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Mysterious element promethium finally reveals its chemical properties

A new compound containing one of the rarest elements in the world, promethium, has revealed its mysterious properties for the first time.

Promethium only exists naturally in minuscule amounts – Earth’s crust contains just about half a kilogram of the element. In 1945, researchers at Oak Ridge National Laboratory in Tennessee managed to produce it as a byproduct of the Manhattan Project’s plutonium enrichment programme. Its nuclear origins led to its name, after the Greek titan Prometheus, who stole fire and brought it to humans.

It is now routinely produced, albeit in tiny quantities, from the radioactive decay of uranium and can be incorporated in simple compounds for uses like luminous paint or nuclear batteries. But its extremely radioactive nature means it is inherently unstable, making it difficult to form long-lasting compounds that are easy to study. The crystal structures that it does exist in also exert forces on promethium’s chemical bonds, obscuring its fundamental chemistry, such as how long its atomic bonds are and how they form with other compounds.

Now, Alexander Ivanov at Oak Ridge National Laboratory and his colleagues have found a way to form a promethium compound in water. This dampens some of the damaging effects of radioactivity and avoids the obscuring effects of crystal structures, allowing the team to study the element’s chemistry in detail for the first time.

First, they synthesised a compound called bispyrrolidine diglycolamide (PyDGA), which is based on molecules that form compounds with elements similar to promethium. When promethium was added to this molecule in a solution, it formed the compound Pm-PyDGA, which has a bright pink colour due to its electron structure.

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Ivanov and his team then fired X-rays at the compound and measured which frequencies it absorbed, revealing how the promethium was chemically bonded. This showed that the bond length between promethium and nearby oxygen atoms was about a quarter of a nanometre, which matched computer simulations they had run.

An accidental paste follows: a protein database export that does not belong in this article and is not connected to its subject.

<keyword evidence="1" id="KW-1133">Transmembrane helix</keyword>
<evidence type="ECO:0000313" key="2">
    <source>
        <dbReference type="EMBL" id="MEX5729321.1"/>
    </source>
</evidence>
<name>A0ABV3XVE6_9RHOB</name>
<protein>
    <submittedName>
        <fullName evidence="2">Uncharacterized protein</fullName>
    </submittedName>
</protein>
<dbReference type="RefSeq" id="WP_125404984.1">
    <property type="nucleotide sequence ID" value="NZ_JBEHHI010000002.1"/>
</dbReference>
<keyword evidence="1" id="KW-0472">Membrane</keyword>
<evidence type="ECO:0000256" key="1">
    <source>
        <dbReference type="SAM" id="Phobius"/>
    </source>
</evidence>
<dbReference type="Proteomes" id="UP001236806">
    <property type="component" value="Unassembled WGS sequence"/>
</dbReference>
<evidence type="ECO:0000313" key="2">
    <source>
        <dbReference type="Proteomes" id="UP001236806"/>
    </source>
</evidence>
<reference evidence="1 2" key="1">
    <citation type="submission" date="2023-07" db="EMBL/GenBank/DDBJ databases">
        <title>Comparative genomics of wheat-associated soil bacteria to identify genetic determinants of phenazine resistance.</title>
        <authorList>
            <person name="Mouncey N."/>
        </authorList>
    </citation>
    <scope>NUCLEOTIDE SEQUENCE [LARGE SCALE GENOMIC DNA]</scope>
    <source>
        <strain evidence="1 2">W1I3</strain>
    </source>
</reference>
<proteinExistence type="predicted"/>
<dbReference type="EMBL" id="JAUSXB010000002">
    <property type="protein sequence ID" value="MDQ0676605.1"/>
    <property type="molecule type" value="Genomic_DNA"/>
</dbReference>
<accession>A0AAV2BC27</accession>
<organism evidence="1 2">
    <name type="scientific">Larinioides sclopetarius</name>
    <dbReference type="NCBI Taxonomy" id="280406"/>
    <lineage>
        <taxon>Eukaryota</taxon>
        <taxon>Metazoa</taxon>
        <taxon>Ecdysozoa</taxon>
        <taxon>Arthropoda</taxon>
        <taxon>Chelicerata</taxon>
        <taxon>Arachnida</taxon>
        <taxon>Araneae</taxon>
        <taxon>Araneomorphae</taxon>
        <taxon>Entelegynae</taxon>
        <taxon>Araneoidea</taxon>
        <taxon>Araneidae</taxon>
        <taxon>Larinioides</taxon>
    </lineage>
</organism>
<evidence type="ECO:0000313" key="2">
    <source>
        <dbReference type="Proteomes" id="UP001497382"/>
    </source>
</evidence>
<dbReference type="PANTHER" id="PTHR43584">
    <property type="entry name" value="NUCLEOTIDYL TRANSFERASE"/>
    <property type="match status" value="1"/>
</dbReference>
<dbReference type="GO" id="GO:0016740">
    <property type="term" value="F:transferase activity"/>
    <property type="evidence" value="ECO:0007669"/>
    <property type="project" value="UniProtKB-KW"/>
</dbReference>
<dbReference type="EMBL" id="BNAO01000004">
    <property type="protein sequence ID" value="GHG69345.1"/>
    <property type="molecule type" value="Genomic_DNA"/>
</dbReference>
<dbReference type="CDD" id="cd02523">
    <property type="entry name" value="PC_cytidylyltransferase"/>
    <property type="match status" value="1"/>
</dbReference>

“It’s rather beautiful chemistry, and to see the delicate pink colour of this complex is a real joy,” says Andrea Sella at University College London.

Information about promethium’s bonding behaviour will help improve processes for producing purer samples in larger quantities from radioactive waste, says Ivanov, and could also be used to design new medical compounds, such as for radioactive imaging or cancer treatment. “This kind of fundamental information could help us to drive new technologies,” he says.

Artists concept view of the interior of the ITER reaction vessel. Nuclear fusion involves creating a plasma of superheated gas to temperatures of more than 200 million degrees C, conditions hot enough to force deuterium and tritium atoms to fuse together and release energy. Fusion takes place inside a 'Tokamak' torus within a giant magnetic field, the only way to contain the heat generated. The ITER reactor is designed to produce 500 MW, 10 times more energy than it consumes. Nuclear fusion is the joining (fusing) of light elements to form heavier elements, which releases large amounts of energy. It is hoped that fusion will be a clean, renewable energy source for the future. Nuclear fusion is the joining (fusing) of light elements to form heavier elements, which releases large amounts of energy. It is hoped that fusion will be a clean, renewable energy source for the future.

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Journal reference:

Nature DOI: 10.1038/s41586-024-07267-6

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